The processor 17 cooperates with the wireless transceiver 14 for downloading from the remote server 21, via the wireless network 20, the textual content and storing the textual content in the memory 15. The processor 17 cooperates with the memory 15 for generating successive fragments of the textual content, each fragment typically comprising at least one word. Some fragments may be only one word while other fragments may be two or more words.
In one example embodiment, the processor 17 identifies a longest fragment, from the fragments of the textual content. The processor 17 determines a selected font in which the longest fragment can be displayed on the display area of the display 13 based upon the size of the display area. This may be particularly advantageous because it may be undesirable for a word of the longest fragment to be hyphenated or for a word of the longest fragment to be cut off or displayed in part.
The selected font has a font size and a font style, for example, 18 point Times New Roman. The processor 17 selects a font comprising a font size for a given font style in which the longest fragment can be displayed on the display area of the display 13. In some example embodiments, the processor 17 selects the font style as well. The processor 17 may have access to information about font styles, font sizes and the capabilities of the display 13 that is stored in the memory 15. Using this information, the processor 17 can make calculations or determinations about whether a fragment of text can be fully displayed on the display 13 in a font style, with a font size, and with a device orientation. Different font styles of the same font size may take up a different amounts of space on a display 13. In some applications, a selected font size may be a largest font size for a given font style in which the longest fragment can be displayed on the display area. As will be discussed below, the processor 17 may also be responsive to commands from the user to change aspects of the displayed text, such as the font size.
The processor 17 cooperates with the memory 15 for using RSVP for displaying on the display area of the display 13 the successive fragments of the textual content in the selected font. Displaying the textual content using RSVP advantageously allows a user to read the textual content more quickly, since eye movement is not required. Further, RSVP may be particularly useful when displaying textual content to a user who has less than optimal vision (e.g. a user who typically needs reading glasses) because a much larger font size may be used when displaying one fragment at a time as opposed to displaying the entire textual content simultaneously.
An example of the display of textual content on the display 13 of the mobile wireless communications device 12 is shown in
The processor 17 may receive user input via the input device 16 of a desired RSVP font. The processor 17 may then use the desired RSVP font for the display of textual content using RSVP, but may switch back to a previous font when RSVP is completed. That is, a user may set a desired font to be used only for RSVP and that font setting may not affect display of other textual content when the processor 17 is not using RSVP. As will be describe below, the user may also provide input via the input device 16 that may change an aspect of the font, such as font size, during the display of text fragments using RSVP.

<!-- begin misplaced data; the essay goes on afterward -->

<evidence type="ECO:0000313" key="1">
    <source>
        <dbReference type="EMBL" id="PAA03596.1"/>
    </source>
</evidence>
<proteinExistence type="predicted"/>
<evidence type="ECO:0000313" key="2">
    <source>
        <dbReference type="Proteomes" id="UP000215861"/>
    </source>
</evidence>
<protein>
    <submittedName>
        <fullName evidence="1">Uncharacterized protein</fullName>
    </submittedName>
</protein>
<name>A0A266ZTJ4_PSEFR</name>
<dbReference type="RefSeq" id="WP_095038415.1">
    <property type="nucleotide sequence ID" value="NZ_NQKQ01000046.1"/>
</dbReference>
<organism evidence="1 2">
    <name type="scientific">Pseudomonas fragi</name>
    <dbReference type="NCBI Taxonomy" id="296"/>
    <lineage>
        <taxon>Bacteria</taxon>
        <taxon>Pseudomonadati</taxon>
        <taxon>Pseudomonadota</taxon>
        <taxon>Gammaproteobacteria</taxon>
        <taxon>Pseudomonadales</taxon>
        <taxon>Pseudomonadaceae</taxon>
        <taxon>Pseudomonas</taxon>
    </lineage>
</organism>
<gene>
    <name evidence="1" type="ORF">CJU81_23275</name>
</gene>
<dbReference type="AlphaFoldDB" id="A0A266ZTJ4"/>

Another example of the display of textual content on the display 13 of the mobile wireless communications device 12 is shown in
A further example of the display of textual content on the display 13 of the mobile wireless communications device 12 is shown in
In this diagonal orientation, a larger size font may be usable to display the longest fragment than was used in either portrait orientation or landscape orientation. For example, if the display 13 has a 4:3 aspect ratio, it has a length of four units, a width of three units, and a diagonal of five units. Fragments of text displayed along a diagonal, therefore, may have significantly more space than the same fragments displayed in landscape mode or in portrait mode. The fragments may therefore be presented in a larger font size, making them easier to read.
In some example embodiments, the processor 17 may display text along a diagonal 19 a, 19 b of the display 13 regardless of the actual physical orientation of the display. The compact nature of many wireless communications devices 12 enables them to be held in a user's hand and readily maneuvered into a position in which display of text along a diagonal 19 a, 19 b may be more easily readable. In still further example embodiments, the processor 17 may display text along a first diagonal 19 a of display 13 when the mobile wireless communications device 12 is in a first orientation, and may display text along a second diagonal 19 b of display 13 when the mobile wireless communications device 12 is in a second orientation.
As depicted in
With reference to the flowchart 30 in
At Block 35, an orientation of the display is detected via an orientation sensor. At Block 36, a selected font in which the longest fragment can be displayed on a display area of a display of the mobile wireless communications device is determined. Typically, selecting the font includes selecting a font style and a font size. In some implementations, the font style may be pre-selected, that is, the font style may be a default font style or a font style previously selected by a user for presentation of text in this fashion. A font may be selected for any number of features. For example, a serif font may be favored as being less likely to confuse the capital “I,” the numeral “1” and the lower case letter “l.” The amount of space available in display area for the longest fragment may therefore be a function of the orientation of the display. A larger font size may be selected when the display is in landscape orientation as opposed to portrait orientation, and a still larger font size may be selected when the display is between landscape orientation and portrait orientation.